Riding a hit Fox sitcom and regular HBO host role, Martin Lawrence is a very hot property right now, and this energetic concert film should cash in on his loyal if somewhat limited following. Using language so bawdy as to make a Friars roast look like a church sermon, Lawrence doesn't figure to expand his appeal here, but the existing "Martinized" audience should be enough to make this pic "go" for Miramax.
Riding a hit Fox sitcom and regular HBO host role, Martin Lawrence is a very hot property right now, and this energetic concert film should cash in on his loyal if somewhat limited following. Using language so bawdy as to make a Friars roast look like a church sermon, Lawrence doesn’t figure to expand his appeal here, but the existing “Martinized” audience should be enough to make this pic “go” for Miramax.
Lawrence is clearly trying to follow in the footsteps of Eddie Murphy and particularly Richard Pryor through this standup vehicle, while HBO (which also produces his sitcom) provides itself with a savvy marketing tie-in as it seeks to elevate the comic to that level.
Like Murphy, with whom he co-starred in “Boomerang,” Lawrence is perhaps a less gifted standup comic than he is a comic actor, playing multiple characters as he paces and occasionally sprints around the stage.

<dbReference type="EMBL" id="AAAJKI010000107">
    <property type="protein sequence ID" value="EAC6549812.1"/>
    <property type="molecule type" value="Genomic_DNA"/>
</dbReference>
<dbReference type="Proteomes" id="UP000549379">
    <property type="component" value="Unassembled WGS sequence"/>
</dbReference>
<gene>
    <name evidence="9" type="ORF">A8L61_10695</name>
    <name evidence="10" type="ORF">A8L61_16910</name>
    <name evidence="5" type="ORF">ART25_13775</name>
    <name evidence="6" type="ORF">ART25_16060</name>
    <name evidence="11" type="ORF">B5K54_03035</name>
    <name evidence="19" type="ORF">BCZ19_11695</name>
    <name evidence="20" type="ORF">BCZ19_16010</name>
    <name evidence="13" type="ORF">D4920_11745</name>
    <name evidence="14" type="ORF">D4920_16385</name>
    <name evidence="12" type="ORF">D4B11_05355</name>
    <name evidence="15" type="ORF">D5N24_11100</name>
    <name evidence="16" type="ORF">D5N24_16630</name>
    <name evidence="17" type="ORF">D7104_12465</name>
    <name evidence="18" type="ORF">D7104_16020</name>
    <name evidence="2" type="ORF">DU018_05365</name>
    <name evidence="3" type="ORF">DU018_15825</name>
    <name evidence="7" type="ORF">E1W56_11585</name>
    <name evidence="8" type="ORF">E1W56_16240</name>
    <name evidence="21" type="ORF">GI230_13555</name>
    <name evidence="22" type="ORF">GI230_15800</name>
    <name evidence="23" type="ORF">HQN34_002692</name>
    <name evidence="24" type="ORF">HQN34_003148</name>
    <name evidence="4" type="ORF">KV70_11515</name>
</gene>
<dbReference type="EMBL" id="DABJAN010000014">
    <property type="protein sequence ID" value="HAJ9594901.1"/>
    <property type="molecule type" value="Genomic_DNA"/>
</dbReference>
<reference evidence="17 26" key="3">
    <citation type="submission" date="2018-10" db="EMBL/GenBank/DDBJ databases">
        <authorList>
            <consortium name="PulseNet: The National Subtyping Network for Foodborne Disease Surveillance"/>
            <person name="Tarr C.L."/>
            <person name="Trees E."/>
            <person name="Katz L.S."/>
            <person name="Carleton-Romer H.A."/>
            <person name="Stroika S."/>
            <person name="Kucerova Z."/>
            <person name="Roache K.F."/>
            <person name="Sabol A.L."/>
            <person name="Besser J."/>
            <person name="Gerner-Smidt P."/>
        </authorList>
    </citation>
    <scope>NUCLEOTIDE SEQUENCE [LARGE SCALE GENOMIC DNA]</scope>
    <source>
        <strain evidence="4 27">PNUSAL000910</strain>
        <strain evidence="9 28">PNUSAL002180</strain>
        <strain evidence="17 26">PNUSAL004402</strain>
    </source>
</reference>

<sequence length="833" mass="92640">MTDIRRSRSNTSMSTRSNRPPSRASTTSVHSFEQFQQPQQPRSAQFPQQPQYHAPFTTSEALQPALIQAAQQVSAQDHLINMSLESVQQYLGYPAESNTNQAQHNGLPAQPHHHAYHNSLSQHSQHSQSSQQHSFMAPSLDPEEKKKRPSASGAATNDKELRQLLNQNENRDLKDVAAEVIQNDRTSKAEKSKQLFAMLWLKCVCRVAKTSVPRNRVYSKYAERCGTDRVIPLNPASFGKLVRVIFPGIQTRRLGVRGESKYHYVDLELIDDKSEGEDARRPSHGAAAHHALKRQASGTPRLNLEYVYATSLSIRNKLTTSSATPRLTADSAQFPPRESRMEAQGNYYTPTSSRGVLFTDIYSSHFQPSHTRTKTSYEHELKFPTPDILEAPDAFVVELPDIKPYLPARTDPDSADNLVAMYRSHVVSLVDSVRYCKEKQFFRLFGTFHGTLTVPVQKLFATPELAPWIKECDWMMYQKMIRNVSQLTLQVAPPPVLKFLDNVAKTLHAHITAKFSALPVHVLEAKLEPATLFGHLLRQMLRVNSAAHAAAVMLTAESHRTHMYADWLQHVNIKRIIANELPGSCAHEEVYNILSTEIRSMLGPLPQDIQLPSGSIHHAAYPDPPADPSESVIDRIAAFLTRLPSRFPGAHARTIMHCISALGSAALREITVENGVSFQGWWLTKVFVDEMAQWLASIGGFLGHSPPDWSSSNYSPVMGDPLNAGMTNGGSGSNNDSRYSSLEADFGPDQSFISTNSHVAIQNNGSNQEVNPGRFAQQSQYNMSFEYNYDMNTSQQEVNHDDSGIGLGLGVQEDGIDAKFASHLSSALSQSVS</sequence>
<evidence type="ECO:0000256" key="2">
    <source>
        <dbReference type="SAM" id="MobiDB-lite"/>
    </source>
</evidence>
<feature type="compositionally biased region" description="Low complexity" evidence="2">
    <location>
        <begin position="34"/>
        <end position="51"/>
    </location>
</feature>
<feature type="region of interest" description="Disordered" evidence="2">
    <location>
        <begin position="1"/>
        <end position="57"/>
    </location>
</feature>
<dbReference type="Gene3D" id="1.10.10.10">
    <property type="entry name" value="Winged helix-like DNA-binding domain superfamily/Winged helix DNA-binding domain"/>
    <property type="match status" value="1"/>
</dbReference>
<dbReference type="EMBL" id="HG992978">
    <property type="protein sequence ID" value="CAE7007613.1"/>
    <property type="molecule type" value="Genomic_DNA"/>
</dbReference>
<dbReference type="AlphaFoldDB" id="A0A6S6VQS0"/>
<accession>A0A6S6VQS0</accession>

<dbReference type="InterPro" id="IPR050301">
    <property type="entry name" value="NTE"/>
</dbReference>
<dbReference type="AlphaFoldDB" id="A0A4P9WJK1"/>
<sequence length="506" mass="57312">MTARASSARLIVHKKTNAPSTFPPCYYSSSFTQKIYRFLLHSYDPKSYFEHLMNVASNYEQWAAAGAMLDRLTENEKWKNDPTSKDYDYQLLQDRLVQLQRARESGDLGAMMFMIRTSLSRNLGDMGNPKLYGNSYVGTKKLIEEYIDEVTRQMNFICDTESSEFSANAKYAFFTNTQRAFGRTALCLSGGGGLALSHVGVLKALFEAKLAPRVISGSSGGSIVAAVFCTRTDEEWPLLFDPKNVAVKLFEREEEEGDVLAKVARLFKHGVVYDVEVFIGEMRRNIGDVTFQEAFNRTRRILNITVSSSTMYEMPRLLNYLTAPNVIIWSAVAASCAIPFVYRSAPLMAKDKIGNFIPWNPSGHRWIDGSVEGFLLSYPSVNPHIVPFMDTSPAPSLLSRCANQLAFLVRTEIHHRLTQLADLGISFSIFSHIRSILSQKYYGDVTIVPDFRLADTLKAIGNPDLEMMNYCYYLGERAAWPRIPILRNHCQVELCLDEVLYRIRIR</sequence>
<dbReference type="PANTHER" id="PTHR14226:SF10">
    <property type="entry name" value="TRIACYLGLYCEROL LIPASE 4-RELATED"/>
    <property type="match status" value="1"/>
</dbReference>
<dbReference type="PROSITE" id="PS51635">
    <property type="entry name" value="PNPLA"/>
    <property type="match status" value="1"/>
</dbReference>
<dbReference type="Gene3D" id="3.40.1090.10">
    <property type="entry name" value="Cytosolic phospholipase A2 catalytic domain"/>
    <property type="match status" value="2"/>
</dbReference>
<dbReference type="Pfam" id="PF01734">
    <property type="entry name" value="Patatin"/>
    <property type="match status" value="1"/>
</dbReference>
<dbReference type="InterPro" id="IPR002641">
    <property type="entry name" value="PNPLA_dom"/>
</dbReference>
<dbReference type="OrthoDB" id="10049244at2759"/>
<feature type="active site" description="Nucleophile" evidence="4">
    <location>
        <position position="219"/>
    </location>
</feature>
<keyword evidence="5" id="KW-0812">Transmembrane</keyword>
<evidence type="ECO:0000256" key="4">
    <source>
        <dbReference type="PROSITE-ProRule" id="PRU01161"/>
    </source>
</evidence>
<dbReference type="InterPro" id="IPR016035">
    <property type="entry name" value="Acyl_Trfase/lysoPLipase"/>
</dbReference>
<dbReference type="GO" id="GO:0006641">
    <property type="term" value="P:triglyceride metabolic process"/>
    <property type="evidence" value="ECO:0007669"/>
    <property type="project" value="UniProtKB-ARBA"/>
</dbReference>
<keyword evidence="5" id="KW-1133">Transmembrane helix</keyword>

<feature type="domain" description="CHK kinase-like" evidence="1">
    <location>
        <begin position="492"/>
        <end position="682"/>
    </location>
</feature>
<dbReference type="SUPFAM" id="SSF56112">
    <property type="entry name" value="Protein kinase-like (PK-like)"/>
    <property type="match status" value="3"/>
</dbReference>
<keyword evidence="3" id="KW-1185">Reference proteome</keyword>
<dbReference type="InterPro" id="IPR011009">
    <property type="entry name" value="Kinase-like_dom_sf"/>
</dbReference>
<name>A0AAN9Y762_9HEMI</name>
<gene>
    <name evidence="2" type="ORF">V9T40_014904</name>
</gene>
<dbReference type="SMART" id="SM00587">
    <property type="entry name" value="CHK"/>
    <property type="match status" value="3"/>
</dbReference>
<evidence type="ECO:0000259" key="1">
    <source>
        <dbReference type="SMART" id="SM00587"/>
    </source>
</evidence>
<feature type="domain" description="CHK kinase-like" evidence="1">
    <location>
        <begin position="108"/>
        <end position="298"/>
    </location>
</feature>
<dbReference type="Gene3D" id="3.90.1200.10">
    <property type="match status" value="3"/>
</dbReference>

As a result, the material — from an opening routine about racism (a particularly funny moment has Lawrence likening Rodney King to Kunta Kinte of “Roots”) to extensive talk about sex and differences between the sexes — isn’t as strong as the manner in which Lawrence presents it, seamlessly shifting from being the smooth nightclub operator to the “crazy, deranged” boyfriend that operator becomes a few months later.
Punctuating practically each sentence with the same four- and 12-letter words , Lawrence certainly works as dirty as Pryor, but lacks the observational skills Pryor possessed in his heyday, relying too heavily on blue material to prop up his act.
That may delight easily impressed teenagers, but it inhibits Lawrence from expanding his reach, though, as noted, his talents seem well-suited to moving up to headline a scripted comedy vehicle.
Director Thomas Schlamme, a veteran of numerous comedy specials, does a fine job in giving the moviegoing audience the best seat in the house, making particularly deft use of editing techniques when Lawrence plays more than one character.
Pic was shot at the Majestic Theatre in Brooklyn, with Lawrence nattily attired in leather pajamas, all dressed up and clearly looking for his next big showcase.